Mortgage myths can be costly
By Holden Lewis
Do you believe that you can't borrow money to buy a house if you have some dings on your credit? Do you think it's always best to pay off the mortgage early? If so, you subscribe to mortgage myths that can cost you money.
Here are six common myths.
MYTH 1: A 30-year fixed is always the best way to go.
Adjustable-rate mortgages, or ARMs, constitute one-third of home loans these days. Yet rates on 15- and 30-year fixed-rate mortgages are very low by historical standards. ARM rates are even lower, but they could rise when it's time for them to adjust.
It's true, say Bob Walters, senior vice president for Quicken Loans, that a long-term, fixed-rate mortgage is the right loan "if somebody says, 'I'm going to be in that house forever.' That's an automatic 30-year fixed."
But the average homeowner stays in the house about nine years.
First-time home buyers, who usually are young and have expanding families and growing incomes, are likely to remain in their starter homes for just a few years before moving on and up.
MYTH 2: Pay off that mortgage as soon as possible.
Accelerating mortgage payments are another area where emotion often trumps reason, Walters says.
"We're not talking about finances; we're talking about psychology, or at least where the two meet," he says.
Walters advises people to imagine a scenario where they have a 5-percent ARM and are able to deduct the interest from their federal income taxes.
That lowers their effective interest rate to somewhere in the neighborhood of 3.75 percent.
Instead of paying extra principal on such a mortgage, it makes more sense to pay down higher-interest debt, such as for credit cards and auto loans, or to invest the money where it can earn a return greater than the mortgage interest rate after taxes.
It's perfectly fine to pay off a mortgage early if doing so satisfies a long-term financial goal.
Doug Perry, senior vice president of Countrywide Home Loans, says a lot of aging baby boomers want to eliminate their mortgage debt so they can retire debt-free.
MYTH 3: You need a down payment of 20 percent or at least 10 percent.
"The perception out there, that you need 10 percent down at least, maybe 20, that's completely incorrect," Perry says.
Many lenders have lots of loan programs for people who can afford to pay 5 percent down or less - including zero down. In the mortgage industry's horse-and-buggy days, the only zero-down loan was available from the Veterans Administration. That's no longer the case.
MYTH 4: You have to pay mortgage insurance if you don't have enough money for a 20 percent down payment.
"What's called 'piggyback financing' is now almost 50 percent of home purchases," says Peter Bonnikson, senior vice president for E-Loan.
It lets you avoid paying for mortgage insurance.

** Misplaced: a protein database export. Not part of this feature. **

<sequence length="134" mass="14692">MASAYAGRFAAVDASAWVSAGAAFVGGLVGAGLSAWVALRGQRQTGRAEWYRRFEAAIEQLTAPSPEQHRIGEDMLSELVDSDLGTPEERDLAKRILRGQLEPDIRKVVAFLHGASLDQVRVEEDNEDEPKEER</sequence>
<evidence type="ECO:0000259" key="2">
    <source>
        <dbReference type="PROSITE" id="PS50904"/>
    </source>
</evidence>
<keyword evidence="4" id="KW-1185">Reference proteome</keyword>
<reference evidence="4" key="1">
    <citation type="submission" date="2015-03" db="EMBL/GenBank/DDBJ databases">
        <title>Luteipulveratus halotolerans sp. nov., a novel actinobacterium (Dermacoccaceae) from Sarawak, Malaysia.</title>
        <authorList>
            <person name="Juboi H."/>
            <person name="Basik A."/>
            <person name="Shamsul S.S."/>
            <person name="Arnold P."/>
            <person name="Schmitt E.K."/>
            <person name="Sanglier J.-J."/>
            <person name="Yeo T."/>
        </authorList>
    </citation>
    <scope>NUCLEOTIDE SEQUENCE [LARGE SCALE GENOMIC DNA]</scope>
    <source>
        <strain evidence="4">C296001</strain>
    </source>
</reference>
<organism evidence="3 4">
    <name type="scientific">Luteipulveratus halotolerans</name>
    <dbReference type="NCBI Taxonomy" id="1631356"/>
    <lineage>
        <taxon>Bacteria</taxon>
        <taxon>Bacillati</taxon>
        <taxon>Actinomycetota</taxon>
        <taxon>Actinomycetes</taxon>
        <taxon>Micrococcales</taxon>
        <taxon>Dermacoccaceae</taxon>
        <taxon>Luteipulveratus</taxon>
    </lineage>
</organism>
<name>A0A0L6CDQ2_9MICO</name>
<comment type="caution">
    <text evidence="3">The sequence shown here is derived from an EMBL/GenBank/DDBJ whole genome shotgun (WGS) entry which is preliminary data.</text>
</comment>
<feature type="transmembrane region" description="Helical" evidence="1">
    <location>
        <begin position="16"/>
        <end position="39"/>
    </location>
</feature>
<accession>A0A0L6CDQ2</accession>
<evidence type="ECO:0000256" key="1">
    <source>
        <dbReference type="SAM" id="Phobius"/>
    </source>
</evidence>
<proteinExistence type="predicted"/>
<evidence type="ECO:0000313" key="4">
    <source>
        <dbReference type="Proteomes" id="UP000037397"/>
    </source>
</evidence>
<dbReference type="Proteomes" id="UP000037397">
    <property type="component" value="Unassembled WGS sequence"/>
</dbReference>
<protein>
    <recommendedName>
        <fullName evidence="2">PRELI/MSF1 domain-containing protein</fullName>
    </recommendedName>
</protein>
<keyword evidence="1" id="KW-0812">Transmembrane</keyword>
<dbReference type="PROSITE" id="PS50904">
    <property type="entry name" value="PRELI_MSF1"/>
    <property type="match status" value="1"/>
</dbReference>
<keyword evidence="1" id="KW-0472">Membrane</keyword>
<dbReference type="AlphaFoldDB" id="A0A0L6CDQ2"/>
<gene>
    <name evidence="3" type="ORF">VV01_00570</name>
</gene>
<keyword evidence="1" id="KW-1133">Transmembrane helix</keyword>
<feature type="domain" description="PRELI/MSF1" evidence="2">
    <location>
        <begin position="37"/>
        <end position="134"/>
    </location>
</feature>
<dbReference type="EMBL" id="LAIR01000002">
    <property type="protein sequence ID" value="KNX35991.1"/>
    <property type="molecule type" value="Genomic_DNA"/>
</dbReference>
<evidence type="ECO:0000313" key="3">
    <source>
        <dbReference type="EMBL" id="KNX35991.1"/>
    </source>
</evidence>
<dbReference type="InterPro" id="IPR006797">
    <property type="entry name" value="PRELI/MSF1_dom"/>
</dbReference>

Piggyback financing consists of two loans. The first is for 80 percent of the purchase price. Then there's a second "piggyback" loan for the rest of the purchase price, minus the down payment. A piggyback loan has a higher rate than the primary mortgage for 80 percent of the price. But with good credit, piggyback financing usually costs less than getting one mortgage for more than 80 percent of the price and then paying for insurance.
MYTH 5: You can't get a mortgage if you have blemishes on your credit.
The word "subprime" is used to describe loans to people who have credit problems that are serious enough to justify charging higher rates. The lender demands a higher rate to compensate for the higher risk. About one-third of households fall into the subprime category, says David Herpers, director of consumer affairs for mortgage lender Amerisave.
When a consumer applies at Herpers' company and acknowledges having credit problems, "we will pull their credit and analyze their credit, and if they can be approved for prime, we will approve them for prime," Herpers says.
"This is a country that believes in redemption," Bonnikson says, adding that more lenders are finding ways to lend to people with flawed credit histories.
MYTH 6: The term of the mortgage has to be the term on the note.
Lots of borrowers are reluctant to refinance because they don't want to start all over again with a new loan that's due to be paid off in 15 or 30 years. But you can ask the lender to set you up with a shorter payment schedule so you can pay it off when the original loan would have been retired.
IN OTHER MORTGAGE NEWS, the benchmark 30-year fixed-rate mortgage fell 4 basis points to 5. percent, according to the Bankrate.com national survey of large lenders. A basis point is one-hundredth of 1 percentage point. The mortgages in this week's survey had an average total of 0.31 discount and origination points. One year ago, the mortgage index was 6.04 percent.
The 15-year fixed-rate mortgage fell 4 basis points to 5.04 percent. The one-year adjustable was unchanged at 4.07 percent.
This is not a commitment for a loan or an ad for credit as defined by paragraph 226.24 of regulation Z.